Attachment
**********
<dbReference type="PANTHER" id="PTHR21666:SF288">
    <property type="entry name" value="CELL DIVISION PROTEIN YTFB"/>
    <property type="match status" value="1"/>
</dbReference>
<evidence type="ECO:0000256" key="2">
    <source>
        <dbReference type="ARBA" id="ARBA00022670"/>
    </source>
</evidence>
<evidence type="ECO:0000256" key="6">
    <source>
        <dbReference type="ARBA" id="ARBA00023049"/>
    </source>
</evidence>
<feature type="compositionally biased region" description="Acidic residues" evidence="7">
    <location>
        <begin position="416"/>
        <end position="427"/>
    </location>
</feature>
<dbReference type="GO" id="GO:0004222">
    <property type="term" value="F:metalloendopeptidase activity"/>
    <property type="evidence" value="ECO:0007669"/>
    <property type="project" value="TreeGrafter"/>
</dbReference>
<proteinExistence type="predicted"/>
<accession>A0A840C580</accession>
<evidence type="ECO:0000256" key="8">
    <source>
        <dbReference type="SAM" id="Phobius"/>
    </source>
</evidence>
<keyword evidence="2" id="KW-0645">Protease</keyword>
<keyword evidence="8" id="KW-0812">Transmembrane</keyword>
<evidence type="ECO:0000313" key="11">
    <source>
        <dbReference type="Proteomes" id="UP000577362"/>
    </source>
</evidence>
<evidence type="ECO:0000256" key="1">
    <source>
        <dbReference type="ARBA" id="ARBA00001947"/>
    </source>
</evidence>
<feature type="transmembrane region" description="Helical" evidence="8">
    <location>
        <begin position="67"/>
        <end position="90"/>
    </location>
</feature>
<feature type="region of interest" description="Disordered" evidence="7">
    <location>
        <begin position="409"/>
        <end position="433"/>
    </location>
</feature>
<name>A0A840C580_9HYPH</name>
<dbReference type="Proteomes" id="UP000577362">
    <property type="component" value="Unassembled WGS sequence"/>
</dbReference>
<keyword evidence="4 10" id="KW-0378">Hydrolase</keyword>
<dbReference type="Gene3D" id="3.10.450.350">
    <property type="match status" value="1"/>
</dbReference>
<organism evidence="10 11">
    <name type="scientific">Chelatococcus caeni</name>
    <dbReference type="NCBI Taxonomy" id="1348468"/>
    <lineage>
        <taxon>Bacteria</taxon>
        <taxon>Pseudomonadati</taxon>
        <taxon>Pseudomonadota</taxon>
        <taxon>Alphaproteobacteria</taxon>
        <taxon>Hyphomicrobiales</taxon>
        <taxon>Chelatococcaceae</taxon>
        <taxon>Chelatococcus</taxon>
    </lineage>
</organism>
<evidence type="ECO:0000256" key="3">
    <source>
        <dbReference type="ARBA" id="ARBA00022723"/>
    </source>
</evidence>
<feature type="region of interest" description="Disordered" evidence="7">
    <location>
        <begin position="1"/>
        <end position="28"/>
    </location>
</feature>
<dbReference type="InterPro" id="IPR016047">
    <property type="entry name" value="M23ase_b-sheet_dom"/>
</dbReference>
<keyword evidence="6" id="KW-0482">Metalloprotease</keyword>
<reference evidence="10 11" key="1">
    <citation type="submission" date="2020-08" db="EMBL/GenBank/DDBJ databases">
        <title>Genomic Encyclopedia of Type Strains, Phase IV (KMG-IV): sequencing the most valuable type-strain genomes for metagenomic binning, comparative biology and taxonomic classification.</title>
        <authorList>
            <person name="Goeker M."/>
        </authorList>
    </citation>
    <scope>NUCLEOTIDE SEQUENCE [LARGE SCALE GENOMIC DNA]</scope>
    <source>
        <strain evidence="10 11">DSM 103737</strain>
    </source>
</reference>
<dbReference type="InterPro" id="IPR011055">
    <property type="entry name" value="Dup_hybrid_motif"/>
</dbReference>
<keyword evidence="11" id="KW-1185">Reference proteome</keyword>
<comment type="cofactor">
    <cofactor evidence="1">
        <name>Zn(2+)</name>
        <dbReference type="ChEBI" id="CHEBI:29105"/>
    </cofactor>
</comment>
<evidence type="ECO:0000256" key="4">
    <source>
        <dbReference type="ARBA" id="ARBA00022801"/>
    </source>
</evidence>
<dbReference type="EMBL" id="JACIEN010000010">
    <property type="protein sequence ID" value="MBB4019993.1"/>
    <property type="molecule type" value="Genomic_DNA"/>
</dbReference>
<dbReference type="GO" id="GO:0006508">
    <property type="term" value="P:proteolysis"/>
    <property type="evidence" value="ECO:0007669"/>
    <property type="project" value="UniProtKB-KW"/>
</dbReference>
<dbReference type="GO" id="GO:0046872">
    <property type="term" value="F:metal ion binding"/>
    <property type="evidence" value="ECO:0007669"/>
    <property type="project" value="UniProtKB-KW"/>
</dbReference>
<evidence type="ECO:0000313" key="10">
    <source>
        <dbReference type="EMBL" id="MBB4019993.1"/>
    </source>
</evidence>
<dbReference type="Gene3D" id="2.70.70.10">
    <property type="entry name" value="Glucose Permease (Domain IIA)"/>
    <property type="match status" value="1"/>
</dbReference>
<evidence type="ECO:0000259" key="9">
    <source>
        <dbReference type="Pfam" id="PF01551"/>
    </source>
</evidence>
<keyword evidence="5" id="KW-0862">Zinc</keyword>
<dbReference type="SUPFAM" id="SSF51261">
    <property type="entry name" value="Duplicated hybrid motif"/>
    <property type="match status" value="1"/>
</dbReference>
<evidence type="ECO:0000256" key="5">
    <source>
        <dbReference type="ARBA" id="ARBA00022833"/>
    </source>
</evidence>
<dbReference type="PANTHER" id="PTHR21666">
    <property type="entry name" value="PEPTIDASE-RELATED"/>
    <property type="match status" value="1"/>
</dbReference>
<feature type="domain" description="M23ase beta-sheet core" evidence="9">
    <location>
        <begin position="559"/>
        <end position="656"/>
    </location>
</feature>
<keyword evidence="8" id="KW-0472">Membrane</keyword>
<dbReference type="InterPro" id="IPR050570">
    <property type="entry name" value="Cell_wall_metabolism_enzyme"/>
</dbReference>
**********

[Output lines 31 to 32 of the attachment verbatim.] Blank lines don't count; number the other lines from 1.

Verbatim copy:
    </source>
</evidence>